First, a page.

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Mar 6, 2013

Working on it—P.U.P. still not decided on Belize/Guatemala going to ICJ

Francis Fonseca

The Referendum Unit on the Belize–Guatemala dispute working out of the Ministry of Foreign Affairs kicked off its awareness campaign in January. While that campaign’s stated purpose is to provide Belizeans with the pros, cons and risks associated of taking the territorial claim to the ICJ, the Government has officially stated that it is in support of taking the dispute to the international court. The Opposition’s position has been that it intends to carry out its own internal campaign before taking a formal stance. Fonseca today revealed that much time has been spent in the formulation of a position paper, but he hopes and intends to present a position soon.

 

Francis Fonseca, Leader of the Opposition

“The objective is to have that discussion paper form the basis for those caucuses and those constituencies to then meet with their committees and their membership in those respective areas to discuss the pros and cons. This is a very comprehensive discussion paper which sets out the pros and cons of this important issue—whether or not Belize should go to the International Court of Justice. It sets out some of the risk inherent, some of the benefits of going to the ICJ and it is meant to stimulate that discussion and provoke, if you like, the kind of analysis that we believe is necessary if we are going to make the right decision with respect to this matter. So that is ongoing at the constituency and caucus level. In terms of the party level, we’ve had one in house meeting at which we had presentations by our internal experts on this matter. And we propose to have at least two more of those types of discussions in house where we will be able to have both sides of the issue presented to our people. And it is my hope, as I’ve said some time ago that in the next few weeks that we could get it done by the end of March. That is still my hope, but certainly if we don’t get it done by the end of March, it will be shortly thereafter. The party will be able to convene a national executive meeting and a national party council meeting at which this issue will be discussed, deliberated and voted upon and then we will make that position known to the Belizean people.”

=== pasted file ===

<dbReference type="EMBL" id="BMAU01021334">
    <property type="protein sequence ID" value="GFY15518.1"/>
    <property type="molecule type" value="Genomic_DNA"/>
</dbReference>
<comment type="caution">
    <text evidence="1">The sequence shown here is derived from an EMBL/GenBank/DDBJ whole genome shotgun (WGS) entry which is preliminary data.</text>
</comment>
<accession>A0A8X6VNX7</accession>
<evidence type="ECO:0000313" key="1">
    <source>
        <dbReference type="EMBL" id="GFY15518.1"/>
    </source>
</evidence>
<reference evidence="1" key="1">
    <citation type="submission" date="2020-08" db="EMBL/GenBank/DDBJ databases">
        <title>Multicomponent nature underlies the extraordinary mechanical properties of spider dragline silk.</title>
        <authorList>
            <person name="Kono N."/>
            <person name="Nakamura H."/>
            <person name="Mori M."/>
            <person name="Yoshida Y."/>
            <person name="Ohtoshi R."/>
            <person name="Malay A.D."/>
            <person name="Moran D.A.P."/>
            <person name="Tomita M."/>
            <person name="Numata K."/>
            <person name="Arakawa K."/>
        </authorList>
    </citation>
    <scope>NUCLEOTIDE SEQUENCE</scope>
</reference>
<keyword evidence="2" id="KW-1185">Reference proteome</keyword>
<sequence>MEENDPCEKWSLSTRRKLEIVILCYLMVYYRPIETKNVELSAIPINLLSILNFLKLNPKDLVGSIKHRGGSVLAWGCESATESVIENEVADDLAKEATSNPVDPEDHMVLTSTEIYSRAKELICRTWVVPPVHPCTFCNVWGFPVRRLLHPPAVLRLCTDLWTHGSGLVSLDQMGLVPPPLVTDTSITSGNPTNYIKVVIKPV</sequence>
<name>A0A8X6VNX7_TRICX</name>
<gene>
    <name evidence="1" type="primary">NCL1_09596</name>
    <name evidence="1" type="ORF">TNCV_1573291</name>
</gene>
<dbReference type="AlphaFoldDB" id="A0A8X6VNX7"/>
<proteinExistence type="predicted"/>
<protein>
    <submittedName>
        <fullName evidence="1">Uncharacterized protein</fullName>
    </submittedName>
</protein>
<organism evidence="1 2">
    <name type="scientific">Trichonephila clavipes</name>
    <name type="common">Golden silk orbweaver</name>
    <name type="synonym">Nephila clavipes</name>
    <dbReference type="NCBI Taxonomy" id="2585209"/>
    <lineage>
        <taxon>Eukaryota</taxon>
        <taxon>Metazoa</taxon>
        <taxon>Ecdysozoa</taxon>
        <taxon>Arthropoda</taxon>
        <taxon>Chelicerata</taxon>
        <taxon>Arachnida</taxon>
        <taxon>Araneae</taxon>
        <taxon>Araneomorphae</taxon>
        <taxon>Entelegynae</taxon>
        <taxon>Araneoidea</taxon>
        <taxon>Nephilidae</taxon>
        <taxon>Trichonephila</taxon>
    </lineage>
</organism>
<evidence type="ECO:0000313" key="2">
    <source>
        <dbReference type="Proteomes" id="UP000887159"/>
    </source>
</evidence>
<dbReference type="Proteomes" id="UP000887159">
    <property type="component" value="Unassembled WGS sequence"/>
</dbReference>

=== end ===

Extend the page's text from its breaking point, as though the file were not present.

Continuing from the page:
Both Belize and Guatemala are scheduled to hold the referendum on the same day, October sixth.

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4 Responses for “Working on it—P.U.P. still not decided on Belize/Guatemala going to ICJ”

  1. Lucas says:

    I understand the question on the October 6, 2013 referendum ballot is: DO YOU AGREE THAT ANY LEGAL CLAIM OF GUATEMALA AGAINST BELIZE RELATING TO LAND, INSULAR TERRITORIES AND TO ANY MARITIME AREA PERTAINING TO THESE TERRITORIES SHOULD BE SUBMITTED TO THE ICJ FOR FINAL SETTLEMENT AND THAT IT DETERMINES FINALLY THE BOUNDRIES OF THE RESPECTIVE TERRITORIES AND AREAS OF THE PARTIES?.